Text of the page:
Huge congratulations to Dr Gibson! As Deevybee rightly points out though, most publishers will not publish a PhD thesis directly as it will need to be redrafted and rewritten for a different audience. The thesis is written as an academic manuscript. The monograph is written as a book, and will need some redrafting. As such, the open access of theses will make no difference to this. Additionally, it is likely that as with many of us, thoughts about the research move on following the viva and develop, which can produce a more rounded, thoughtful piece suitable for publication as an academic monograph deriving from the PhD. I'm sure many publishers will be delighted to pick up Dr Gibson's monograph proposal reworking the main findings of her thesis, and I wish her all the very best in this.
I agree with deevybee. Now, with so many advances in searchability and retrieval of online content, Housing a PhD in a formal repository is similar to publishing with a publishing house. OK, you don't get your <£100 royalty check each year, but it is still a formally published work that people can access and build on.
Congratulations to Dr Gibson on her doctorate. However I am surprised at Dr Gibson's claim. Birmingham, like most university repositories, allows for embargoes to be put on e-theses for a reasonable length of time: https://intranet.birmingham.ac.uk/as/libraryservices/library/research/thesis/access-options.aspx She could have had an embargo the electronic version (limited to 12 months if UKRI funded) according to the guidance from UoB's library.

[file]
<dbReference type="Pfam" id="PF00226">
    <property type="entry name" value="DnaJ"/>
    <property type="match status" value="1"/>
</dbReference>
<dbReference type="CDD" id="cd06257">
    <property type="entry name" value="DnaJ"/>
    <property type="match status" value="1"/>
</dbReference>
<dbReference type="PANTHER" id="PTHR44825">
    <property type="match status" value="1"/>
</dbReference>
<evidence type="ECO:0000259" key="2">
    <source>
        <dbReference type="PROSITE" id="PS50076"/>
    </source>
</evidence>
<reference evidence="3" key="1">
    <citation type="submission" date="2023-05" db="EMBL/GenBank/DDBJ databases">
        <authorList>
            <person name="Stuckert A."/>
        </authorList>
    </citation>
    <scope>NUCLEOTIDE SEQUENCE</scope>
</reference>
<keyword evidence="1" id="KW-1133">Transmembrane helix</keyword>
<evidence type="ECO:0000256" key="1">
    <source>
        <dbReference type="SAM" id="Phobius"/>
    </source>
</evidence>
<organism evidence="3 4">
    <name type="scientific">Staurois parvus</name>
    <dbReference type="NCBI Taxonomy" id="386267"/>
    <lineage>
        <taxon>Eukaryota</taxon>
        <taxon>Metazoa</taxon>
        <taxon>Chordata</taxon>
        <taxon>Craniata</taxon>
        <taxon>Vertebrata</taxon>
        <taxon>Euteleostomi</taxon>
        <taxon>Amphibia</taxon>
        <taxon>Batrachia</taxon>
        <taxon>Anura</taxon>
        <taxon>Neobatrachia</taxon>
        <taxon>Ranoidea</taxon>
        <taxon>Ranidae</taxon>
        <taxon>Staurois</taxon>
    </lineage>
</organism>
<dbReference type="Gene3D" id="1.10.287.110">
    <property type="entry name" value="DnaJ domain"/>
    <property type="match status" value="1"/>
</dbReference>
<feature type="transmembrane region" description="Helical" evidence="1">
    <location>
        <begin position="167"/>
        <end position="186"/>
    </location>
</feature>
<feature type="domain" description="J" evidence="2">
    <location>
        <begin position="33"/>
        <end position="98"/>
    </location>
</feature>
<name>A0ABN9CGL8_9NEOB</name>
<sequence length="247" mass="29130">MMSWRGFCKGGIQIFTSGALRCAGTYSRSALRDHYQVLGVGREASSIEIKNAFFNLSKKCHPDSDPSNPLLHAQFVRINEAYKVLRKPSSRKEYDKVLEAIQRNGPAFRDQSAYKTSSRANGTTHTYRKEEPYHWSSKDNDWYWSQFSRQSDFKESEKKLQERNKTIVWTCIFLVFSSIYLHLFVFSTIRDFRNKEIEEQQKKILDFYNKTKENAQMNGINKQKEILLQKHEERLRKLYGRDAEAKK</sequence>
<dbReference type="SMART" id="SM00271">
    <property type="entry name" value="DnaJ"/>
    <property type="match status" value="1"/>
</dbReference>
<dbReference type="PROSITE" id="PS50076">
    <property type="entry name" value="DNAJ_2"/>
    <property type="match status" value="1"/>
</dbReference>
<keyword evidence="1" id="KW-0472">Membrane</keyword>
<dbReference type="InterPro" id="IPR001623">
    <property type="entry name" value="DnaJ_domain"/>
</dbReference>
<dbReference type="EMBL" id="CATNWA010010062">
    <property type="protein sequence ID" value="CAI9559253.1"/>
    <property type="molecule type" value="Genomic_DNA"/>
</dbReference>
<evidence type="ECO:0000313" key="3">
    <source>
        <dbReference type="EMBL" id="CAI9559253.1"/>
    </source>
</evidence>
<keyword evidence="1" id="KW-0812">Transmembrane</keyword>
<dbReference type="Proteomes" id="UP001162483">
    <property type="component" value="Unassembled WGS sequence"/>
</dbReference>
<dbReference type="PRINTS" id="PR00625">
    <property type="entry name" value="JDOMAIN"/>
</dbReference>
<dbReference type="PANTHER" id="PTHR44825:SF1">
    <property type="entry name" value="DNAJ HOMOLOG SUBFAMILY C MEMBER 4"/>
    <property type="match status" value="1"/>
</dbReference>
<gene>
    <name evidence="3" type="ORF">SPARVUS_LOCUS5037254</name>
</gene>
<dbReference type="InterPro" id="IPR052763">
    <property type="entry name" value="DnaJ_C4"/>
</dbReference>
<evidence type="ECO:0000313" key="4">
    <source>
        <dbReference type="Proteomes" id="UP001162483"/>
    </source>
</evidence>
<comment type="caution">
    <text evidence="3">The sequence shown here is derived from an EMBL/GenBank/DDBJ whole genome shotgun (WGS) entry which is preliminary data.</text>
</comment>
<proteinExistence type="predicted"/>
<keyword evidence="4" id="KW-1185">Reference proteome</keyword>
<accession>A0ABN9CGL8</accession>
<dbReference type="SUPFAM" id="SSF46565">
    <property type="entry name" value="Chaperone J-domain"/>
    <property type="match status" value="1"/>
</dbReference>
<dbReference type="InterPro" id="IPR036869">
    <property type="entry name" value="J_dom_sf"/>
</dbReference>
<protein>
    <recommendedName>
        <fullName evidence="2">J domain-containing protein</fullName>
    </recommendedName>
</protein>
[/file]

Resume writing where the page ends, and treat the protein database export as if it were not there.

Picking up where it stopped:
Since the University of Birmingham receives significant sums from the taxpayer, who pay for (for example) Dr Gibson’s access to the extortionately priced subscription journals she no doubt needed to do the research for her PhD, it seems only fair that the taxpayer is allowed to read the results of this investment in her education rather than a commercial publisher benefiting from it.
As Isobel has said, embargo periods are allowed for thesis, and whilst most universities recommend that these are for a period of no longer than 12 months, if felt justified, and was wanted - a five year embargo period would not be unusual. Open access does allow greater visibility of the thesis, with the readership of most increasing from a handful of people to thousands! Most publishers have a statement in relation to the use of works previously published in a thesis being used, and many allow reuse of work from thesis.
I doubt I have ever referred to my PhD thesis since I submitted it. It was a thesis to get a PhD, and sits on my shelf unloved and unread. I actually hope no one has read it. It formed the basis of a book which was about 6+ months of further work, which as far as I can tell is well regarded and is still in print, and a few articles. A thesis is a thesis. A book is a book. So the publishers I think are doing the right thing in making a distinction. Unless I am making a mistake here and the university is not allowing the thesis to be revised for a book?
In the social sciences, it is normal practice for PhD graduates to turn their PhD into a book. The book is not the PhD published as a book but a revised version. Publishers turn down proposals because of quality and viability but not because the thesis is available in a repository. PhD thesis in the UK have always been available - before digitalisation and institutional repositories a bound copy of every PhD had to be lodged with the British Lending Libary and in the library of the University where the PhD was awarded. The thesis were then available on inter-library loan.